A reason to be optimistic
A lot of what ails tourism beckons as a solution for education. Two weeks is an unreasonable quarantine for a tourist, but if you’re here for eight months it doesn’t seem so bad. And hosting quarantining students could provide income for all those hotels which are desperate to fill rooms which once housed tourists.
Mass unemployment also means massive retraining. The government’s work to reform the polytech sector looks prescient and will be tested, but if our tertiary sector is willing to reshape itself to meet the needs of a transforming workforce, it will be one of the most vital planks in our recovery.
More broadly, there have been few better advertisements for the importance of universities than this crisis. The prominence of Siouxsie Wiles and public health experts like Ayesha Verrall and Michael Baker has shown the incalculable social value of the sector. Generations of us living through this moment will not soon forget that.
Last week’s $50m package underwhelmed many in the media, who expected something which might allow the major companies breathing room to avoid more of the mass job losses seen through the collapse of Bauer NZ and redundancies at NZME. The sum will buy broadcast media a few more months, but doesn’t really impact the structural problems within the industry, which has been unable to consolidate and evolve due to a succession of Commerce Commission and court decisions and the omnipresent bleeding out of ad revenue to Google and Facebook.
Effectively, the sector lost an argument. With a service like healthcare or education, the state is happy to heavily subsidise private provision. Yet the media has, despite intense lobbying, been unable to convince successive governments that it warrants more than an oblique support, through the likes of NZ on Air, which more properly should be understood as support for the production sector.
While there is a suggestion of more funding through an expanded version of the local democracy reporting scheme, that currently employs eight journalists. So even a massive expansion cannot hold up a sector in crisis as ad budgets disappear.
Some of the blame for this lies at the feet of the media itself. While other industries band together to effectively make their case and speak with one voice, media has historically been more concerned with ignoring or running down one another. All our major media companies failed to go hard and go early into reader revenue.
We also tend to make the case for journalism very narrowly and negatively, framing it solely in terms of holding power to account. When Tim Brown, co-founder of Allbirds told me recently that he had the idea for the company while reading about the lack of innovation in wool in the (very-recently defunct) Metro magazine, it drove home just how much social value is created by media. The less local media we have, the less we know about one another.
The irony is that media internationally is in many ways as accessible and high quality a product as it’s ever been. The design, the user experience, the content of companies as diverse as Netflix, the New York Times, the Guardian and Spotify gives people access to an extraordinary world of content, from journalism to drama to pop music.
Yet there is a real and present danger that we will more and more consume content the world makes, and not culture we make ourselves. The stories of others, not our own. And a continued winnowing down of New Zealand’s media means many sectors will be directly (screen production, advertising, public relations) and indirectly (basically, everything) impoverished by a major step decline.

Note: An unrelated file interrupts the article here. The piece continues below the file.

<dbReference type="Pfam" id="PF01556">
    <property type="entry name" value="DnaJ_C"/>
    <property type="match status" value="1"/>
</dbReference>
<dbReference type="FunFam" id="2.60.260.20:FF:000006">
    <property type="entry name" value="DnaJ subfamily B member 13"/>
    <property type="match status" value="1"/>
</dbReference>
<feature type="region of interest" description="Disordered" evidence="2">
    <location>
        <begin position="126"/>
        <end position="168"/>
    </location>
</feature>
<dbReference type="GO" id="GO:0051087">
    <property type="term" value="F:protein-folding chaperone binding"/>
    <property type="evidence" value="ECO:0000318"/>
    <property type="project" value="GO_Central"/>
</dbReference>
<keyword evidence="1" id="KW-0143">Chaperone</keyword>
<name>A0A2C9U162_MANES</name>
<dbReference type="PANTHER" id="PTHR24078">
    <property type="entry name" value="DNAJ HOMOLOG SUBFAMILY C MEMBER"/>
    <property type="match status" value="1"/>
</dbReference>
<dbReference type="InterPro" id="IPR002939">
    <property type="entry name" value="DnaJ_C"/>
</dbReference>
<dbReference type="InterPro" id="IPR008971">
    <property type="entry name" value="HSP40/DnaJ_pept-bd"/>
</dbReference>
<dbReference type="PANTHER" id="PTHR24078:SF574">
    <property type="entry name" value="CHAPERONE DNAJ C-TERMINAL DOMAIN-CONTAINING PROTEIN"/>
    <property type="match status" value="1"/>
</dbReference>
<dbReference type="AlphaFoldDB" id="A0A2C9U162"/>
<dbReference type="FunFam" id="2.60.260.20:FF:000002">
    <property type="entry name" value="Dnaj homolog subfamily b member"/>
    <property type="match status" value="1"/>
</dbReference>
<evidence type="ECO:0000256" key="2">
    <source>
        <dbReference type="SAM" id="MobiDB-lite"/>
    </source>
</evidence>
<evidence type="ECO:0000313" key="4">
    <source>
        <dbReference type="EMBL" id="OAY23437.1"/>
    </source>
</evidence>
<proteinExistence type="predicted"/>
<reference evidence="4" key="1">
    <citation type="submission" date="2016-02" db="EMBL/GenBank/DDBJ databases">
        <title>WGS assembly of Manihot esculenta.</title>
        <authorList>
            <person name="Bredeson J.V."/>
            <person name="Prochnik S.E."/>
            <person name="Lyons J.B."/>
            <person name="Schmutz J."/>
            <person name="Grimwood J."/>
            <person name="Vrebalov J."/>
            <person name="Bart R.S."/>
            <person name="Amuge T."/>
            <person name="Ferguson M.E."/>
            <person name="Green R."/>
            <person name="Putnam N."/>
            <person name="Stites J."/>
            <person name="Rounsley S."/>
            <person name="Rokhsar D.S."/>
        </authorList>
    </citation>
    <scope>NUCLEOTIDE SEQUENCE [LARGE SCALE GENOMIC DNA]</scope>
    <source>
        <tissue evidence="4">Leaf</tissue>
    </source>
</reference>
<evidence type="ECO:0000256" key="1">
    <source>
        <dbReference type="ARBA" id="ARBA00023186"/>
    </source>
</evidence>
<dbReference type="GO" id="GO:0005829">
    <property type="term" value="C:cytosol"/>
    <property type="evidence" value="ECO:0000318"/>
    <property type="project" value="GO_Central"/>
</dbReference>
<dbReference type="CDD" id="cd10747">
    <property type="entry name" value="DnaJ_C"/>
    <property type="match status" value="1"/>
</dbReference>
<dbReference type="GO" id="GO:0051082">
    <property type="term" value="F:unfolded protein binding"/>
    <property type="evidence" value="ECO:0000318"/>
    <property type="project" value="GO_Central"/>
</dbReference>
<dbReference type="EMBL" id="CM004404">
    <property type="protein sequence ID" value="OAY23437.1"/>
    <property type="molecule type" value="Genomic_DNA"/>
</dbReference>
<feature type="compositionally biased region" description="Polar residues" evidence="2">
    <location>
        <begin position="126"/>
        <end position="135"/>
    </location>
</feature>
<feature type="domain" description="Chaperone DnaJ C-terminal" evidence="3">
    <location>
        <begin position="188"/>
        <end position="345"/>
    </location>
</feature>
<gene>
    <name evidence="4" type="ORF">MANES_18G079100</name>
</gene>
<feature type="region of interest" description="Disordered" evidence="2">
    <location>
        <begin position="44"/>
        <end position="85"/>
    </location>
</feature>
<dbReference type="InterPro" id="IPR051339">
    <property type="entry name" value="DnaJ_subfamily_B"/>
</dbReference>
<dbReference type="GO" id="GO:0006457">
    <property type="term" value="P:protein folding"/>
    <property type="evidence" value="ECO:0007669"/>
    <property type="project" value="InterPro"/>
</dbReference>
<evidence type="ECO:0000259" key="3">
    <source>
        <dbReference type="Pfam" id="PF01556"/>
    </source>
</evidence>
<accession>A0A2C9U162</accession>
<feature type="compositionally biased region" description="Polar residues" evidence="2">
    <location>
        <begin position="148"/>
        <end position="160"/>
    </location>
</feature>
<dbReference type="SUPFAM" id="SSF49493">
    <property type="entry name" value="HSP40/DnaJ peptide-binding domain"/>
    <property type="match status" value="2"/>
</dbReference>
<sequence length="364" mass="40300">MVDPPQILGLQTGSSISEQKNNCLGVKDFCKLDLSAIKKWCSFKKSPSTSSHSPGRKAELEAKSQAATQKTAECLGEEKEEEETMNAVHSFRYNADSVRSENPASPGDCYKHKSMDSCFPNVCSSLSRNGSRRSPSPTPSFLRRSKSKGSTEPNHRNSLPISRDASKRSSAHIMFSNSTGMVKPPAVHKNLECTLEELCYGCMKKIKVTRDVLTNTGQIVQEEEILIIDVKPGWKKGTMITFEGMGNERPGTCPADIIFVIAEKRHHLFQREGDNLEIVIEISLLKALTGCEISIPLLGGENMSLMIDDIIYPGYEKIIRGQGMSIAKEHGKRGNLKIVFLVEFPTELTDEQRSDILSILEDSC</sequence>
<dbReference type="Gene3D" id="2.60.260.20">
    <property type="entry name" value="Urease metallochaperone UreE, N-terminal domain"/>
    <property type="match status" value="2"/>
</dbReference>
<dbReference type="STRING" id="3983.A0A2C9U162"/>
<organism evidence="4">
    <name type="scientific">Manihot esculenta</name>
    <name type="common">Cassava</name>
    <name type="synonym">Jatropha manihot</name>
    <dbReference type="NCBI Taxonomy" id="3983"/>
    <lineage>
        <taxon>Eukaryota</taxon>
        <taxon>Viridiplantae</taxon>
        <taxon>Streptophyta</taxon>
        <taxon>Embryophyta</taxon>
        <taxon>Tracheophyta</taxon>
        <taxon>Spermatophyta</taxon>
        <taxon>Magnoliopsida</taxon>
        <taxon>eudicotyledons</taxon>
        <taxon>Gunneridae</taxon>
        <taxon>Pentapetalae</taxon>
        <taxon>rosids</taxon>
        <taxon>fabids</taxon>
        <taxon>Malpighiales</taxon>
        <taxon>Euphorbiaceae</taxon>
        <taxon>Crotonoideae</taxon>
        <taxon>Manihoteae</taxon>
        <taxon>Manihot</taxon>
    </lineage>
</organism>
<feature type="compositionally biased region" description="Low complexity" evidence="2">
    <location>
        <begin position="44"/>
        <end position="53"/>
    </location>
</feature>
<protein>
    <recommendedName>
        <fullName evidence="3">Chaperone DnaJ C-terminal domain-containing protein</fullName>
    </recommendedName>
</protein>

A reason to be optimistic
The collapse of Bauer NZ can be viewed as an awful kind of blood sacrifice, a moment which made the case in the most visceral way that the ad-funded model was not taking us anywhere good. All media company execs I have spoken to in recent weeks have reported a surge in subscriptions, donations and memberships – including us with members. It has been gratifying, and is the seed of a profound change. (It also needs to continue. If it’s not a stream that grows into a river, but a tide which soon goes out, then we’re in even deeper trouble than I thought.)
There’s also a chance that the consolidation which was never allowed during peacetime now happens through business failures. It won’t be pretty, and we will lose much along the way. But a smaller, leaner, more focused media might emerge from this winter, and do so into a New Zealand which is far more open to supporting local business than it was before.
Already we see innovation and boldness in the broader ecosystem. Outdoor digital advertisers Lumo and agency Pitchblack are offering free billboards to local businesses – the kind of creative approach to a vacuum we’ll need more of in the coming months. And the NBR, not content with vacating its offices and abruptly ending its print edition, is advertising during the 6pm news and talking a frankly enormous game about buying Stuff and the Bauer NZ current affairs titles like The Listener. Other names floated as potential buyers for those magazines include Trade Me founder Sam Morgan and entrepreneur Derek Handley. The quality of the acquirer is very much TBC, but the fact of so much early interest is gratifying in a sector which has had little new vision and investment lately.
There is a real chance that the era of our biggest media companies being owned by distant and detached offshore firms is coming to an end, and a new era of more independent and public-spirited media will rise in its place.
As with all else in this coming era, there will be immense pain along the way. But we might just come out better for it in the long run.
This is the second of a two part series – read the first here